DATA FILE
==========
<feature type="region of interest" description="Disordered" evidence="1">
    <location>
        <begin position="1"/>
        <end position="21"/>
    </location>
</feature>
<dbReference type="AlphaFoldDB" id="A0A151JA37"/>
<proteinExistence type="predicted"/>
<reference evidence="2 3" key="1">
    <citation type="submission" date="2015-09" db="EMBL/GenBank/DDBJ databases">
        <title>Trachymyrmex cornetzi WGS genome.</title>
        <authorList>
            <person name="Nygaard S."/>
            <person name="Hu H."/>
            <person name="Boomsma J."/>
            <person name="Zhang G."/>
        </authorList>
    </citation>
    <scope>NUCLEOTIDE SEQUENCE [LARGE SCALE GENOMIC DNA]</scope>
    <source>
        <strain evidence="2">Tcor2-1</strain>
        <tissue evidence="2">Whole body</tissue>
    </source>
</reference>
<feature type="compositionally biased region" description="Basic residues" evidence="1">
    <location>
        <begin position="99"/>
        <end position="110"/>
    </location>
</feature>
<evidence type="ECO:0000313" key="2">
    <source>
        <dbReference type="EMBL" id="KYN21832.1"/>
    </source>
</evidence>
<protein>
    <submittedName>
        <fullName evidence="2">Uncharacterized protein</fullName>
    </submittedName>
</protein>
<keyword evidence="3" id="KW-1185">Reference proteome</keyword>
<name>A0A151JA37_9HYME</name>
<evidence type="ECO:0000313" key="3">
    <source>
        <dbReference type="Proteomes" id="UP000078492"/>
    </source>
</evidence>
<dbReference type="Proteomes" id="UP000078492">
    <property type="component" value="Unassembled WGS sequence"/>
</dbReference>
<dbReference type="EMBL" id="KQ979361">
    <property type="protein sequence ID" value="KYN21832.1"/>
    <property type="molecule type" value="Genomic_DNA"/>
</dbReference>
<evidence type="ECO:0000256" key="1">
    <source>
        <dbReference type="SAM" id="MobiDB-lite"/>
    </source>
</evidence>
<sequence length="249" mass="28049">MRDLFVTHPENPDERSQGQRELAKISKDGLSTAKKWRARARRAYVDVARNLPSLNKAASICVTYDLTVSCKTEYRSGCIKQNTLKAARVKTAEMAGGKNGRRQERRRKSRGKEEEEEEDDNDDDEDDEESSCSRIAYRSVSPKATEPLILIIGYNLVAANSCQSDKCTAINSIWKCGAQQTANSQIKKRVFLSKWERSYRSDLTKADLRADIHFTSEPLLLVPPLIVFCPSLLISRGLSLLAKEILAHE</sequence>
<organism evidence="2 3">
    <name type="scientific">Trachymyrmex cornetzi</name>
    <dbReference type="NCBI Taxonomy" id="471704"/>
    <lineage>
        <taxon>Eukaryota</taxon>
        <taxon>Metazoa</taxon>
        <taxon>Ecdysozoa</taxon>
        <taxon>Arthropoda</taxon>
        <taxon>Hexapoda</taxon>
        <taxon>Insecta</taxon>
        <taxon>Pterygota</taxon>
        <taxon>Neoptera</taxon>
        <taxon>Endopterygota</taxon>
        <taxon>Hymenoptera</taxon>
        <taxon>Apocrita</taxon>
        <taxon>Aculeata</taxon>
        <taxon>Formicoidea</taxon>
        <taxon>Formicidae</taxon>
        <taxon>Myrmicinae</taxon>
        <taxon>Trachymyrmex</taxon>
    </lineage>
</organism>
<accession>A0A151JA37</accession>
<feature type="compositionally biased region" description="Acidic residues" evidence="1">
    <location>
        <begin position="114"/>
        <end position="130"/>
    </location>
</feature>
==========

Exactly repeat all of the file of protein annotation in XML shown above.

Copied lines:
<feature type="region of interest" description="Disordered" evidence="1">
    <location>
        <begin position="1"/>
        <end position="21"/>
    </location>
</feature>
<dbReference type="AlphaFoldDB" id="A0A151JA37"/>
<proteinExistence type="predicted"/>
<reference evidence="2 3" key="1">
    <citation type="submission" date="2015-09" db="EMBL/GenBank/DDBJ databases">
        <title>Trachymyrmex cornetzi WGS genome.</title>
        <authorList>
            <person name="Nygaard S."/>
            <person name="Hu H."/>
            <person name="Boomsma J."/>
            <person name="Zhang G."/>
        </authorList>
    </citation>
    <scope>NUCLEOTIDE SEQUENCE [LARGE SCALE GENOMIC DNA]</scope>
    <source>
        <strain evidence="2">Tcor2-1</strain>
        <tissue evidence="2">Whole body</tissue>
    </source>
</reference>
<feature type="compositionally biased region" description="Basic residues" evidence="1">
    <location>
        <begin position="99"/>
        <end position="110"/>
    </location>
</feature>
<evidence type="ECO:0000313" key="2">
    <source>
        <dbReference type="EMBL" id="KYN21832.1"/>
    </source>
</evidence>
<protein>
    <submittedName>
        <fullName evidence="2">Uncharacterized protein</fullName>
    </submittedName>
</protein>
<keyword evidence="3" id="KW-1185">Reference proteome</keyword>
<name>A0A151JA37_9HYME</name>
<evidence type="ECO:0000313" key="3">
    <source>
        <dbReference type="Proteomes" id="UP000078492"/>
    </source>
</evidence>
<dbReference type="Proteomes" id="UP000078492">
    <property type="component" value="Unassembled WGS sequence"/>
</dbReference>
<dbReference type="EMBL" id="KQ979361">
    <property type="protein sequence ID" value="KYN21832.1"/>
    <property type="molecule type" value="Genomic_DNA"/>
</dbReference>
<evidence type="ECO:0000256" key="1">
    <source>
        <dbReference type="SAM" id="MobiDB-lite"/>
    </source>
</evidence>
<sequence length="249" mass="28049">MRDLFVTHPENPDERSQGQRELAKISKDGLSTAKKWRARARRAYVDVARNLPSLNKAASICVTYDLTVSCKTEYRSGCIKQNTLKAARVKTAEMAGGKNGRRQERRRKSRGKEEEEEEDDNDDDEDDEESSCSRIAYRSVSPKATEPLILIIGYNLVAANSCQSDKCTAINSIWKCGAQQTANSQIKKRVFLSKWERSYRSDLTKADLRADIHFTSEPLLLVPPLIVFCPSLLISRGLSLLAKEILAHE</sequence>
<organism evidence="2 3">
    <name type="scientific">Trachymyrmex cornetzi</name>
    <dbReference type="NCBI Taxonomy" id="471704"/>
    <lineage>
        <taxon>Eukaryota</taxon>
        <taxon>Metazoa</taxon>
        <taxon>Ecdysozoa</taxon>
        <taxon>Arthropoda</taxon>
        <taxon>Hexapoda</taxon>
        <taxon>Insecta</taxon>
        <taxon>Pterygota</taxon>
        <taxon>Neoptera</taxon>
        <taxon>Endopterygota</taxon>
        <taxon>Hymenoptera</taxon>
        <taxon>Apocrita</taxon>
        <taxon>Aculeata</taxon>
        <taxon>Formicoidea</taxon>
        <taxon>Formicidae</taxon>
        <taxon>Myrmicinae</taxon>
        <taxon>Trachymyrmex</taxon>
    </lineage>
</organism>
<accession>A0A151JA37</accession>
<feature type="compositionally biased region" description="Acidic residues" evidence="1">
    <location>
        <begin position="114"/>
        <end position="130"/>
    </location>
</feature>